It’s an irony of the Tower that it’s most famous for something it was never designed for; a prison. Originally a fortress for keeping people out, it became the most notorious jail in London, possibly the world, and being ‘sent to the Tower’ was tantamount to a death sentence.

With that, one of the most famous executioners was a man called Jack Ketch; Part-time Butcher, part-time executioner and full-time alcoholic. He is remembered as one of the most incompetent figures in history for reasons about to become clear…


Credit: James Scott by William Wissing, 1683

Our story starts with James Scott, the 1st Duke of Monmouth, who is more famous for his death than anything he achieved in life. On 15 July 1685 having the misfortune of being sentenced to death (for trying to depose his Uncle King James II) he also was unlucky enough to have Jack Ketch as his executioner.
Mr Ketch was barely able to mount the steps of the scaffold he was so drunk, so despite receiving a big bag of coins and a request to “strike true Sir, strike true.” from the Duke, when the axe came down it missed his head, falling between his shoulder blades. It took a further 4 strokes with the Duke screaming in pain, his right arm hanging off, and the crowd looking on in abject horror before Jack finally finished off the Duke with his butchers knife in his pocket.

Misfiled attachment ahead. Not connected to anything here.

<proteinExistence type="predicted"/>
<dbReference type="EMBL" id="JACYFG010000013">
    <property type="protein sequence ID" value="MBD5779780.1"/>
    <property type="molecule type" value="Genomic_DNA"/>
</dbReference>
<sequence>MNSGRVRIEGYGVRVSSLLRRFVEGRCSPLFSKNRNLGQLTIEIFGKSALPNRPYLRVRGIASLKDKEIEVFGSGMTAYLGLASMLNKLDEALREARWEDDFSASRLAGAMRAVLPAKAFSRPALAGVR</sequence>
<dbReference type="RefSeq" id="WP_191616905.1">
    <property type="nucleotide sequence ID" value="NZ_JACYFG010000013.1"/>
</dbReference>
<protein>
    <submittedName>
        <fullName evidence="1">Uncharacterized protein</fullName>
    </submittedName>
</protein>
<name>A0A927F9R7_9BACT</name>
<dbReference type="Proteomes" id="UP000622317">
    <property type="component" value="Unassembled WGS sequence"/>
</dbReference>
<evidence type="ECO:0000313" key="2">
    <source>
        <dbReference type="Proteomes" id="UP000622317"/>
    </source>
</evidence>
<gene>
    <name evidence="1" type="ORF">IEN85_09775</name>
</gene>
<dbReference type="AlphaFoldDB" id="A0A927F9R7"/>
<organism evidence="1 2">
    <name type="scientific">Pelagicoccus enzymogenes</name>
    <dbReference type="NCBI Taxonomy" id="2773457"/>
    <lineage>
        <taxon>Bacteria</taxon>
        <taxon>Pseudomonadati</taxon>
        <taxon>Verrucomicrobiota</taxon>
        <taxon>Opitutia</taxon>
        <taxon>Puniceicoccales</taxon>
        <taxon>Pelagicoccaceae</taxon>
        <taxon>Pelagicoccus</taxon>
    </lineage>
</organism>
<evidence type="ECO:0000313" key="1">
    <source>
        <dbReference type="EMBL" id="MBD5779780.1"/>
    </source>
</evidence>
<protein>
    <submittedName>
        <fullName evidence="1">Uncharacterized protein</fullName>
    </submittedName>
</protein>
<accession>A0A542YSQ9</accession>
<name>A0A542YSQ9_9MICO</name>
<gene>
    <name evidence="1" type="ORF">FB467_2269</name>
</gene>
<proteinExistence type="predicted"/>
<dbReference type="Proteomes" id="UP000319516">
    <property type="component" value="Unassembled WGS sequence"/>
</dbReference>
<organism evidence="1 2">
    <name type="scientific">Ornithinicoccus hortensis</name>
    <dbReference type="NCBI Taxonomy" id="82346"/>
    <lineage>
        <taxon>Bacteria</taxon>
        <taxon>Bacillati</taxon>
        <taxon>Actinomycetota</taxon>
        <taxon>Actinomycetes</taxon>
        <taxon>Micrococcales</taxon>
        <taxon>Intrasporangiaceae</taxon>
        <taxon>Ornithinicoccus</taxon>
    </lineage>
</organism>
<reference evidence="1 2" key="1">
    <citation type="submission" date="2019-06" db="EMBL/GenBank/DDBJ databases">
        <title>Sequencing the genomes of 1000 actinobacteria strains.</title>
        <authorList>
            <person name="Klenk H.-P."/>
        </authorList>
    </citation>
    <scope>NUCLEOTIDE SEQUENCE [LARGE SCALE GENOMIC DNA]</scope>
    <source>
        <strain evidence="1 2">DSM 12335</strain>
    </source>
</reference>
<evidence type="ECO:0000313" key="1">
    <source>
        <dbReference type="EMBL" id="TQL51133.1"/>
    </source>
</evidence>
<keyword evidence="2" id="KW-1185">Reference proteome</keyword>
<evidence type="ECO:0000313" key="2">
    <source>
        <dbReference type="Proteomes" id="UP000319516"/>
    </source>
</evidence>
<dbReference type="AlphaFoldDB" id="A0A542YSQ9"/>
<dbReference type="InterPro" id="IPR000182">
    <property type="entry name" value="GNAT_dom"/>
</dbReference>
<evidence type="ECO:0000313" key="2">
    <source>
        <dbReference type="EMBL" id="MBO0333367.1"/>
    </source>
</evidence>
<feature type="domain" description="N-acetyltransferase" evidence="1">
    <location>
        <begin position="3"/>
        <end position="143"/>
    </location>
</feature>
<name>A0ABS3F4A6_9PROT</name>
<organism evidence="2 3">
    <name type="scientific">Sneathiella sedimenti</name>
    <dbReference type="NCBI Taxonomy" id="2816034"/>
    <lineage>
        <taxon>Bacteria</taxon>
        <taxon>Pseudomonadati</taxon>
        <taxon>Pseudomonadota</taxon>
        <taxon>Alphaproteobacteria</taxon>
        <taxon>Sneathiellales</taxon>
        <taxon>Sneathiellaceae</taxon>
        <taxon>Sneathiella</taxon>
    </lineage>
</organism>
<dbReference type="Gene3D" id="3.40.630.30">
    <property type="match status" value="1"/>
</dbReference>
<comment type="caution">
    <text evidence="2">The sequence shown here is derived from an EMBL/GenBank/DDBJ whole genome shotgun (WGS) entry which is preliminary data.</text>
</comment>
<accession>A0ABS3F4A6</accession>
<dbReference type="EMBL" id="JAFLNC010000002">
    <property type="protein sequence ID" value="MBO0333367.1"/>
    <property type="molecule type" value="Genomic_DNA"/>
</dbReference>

James Scott is also the only known person to have had his head sewn back on, his body (complete with head nearby) was found under the alter in the Chapel Royal, next to the three Queens.

4. The Cray Twins Dropped By

Kray twins

The infamous East London gangsters were held briefly in the Tower when they were called up for military National Service in 1952 and failed to report for duty. They were locked in the twin turrets of Waterloo Barracks overnight, it doesn’t appear to have frightened any sense or compassion into them…

5. Yeomen Wardens Have Great Craic 

Free with an admission ticket, the Yeomen Guided Tour is definitely the highlight of the visit.


Our guide, Matt Pryme (pictured above with his trademark withering stare), was entertaining, very knowledgeable and managed our group of around 60 incredibly well. I have to admit his one-liners had me chuckling along with the American tourists;

Matt – “Let’s have a vote, who wanted to hear about torture?”
Audience  – *roar of approval*
Matt – “and who wants to hear about unicorns and kittens?”
Audience – *deathly silence. A sheepish child raises their hand*
Matt – “Torture it is then! To be fair, I only know one story about unicorns and kittens. It’s about a unicorn. That tramples a kitten.”

*Small child looks horrified*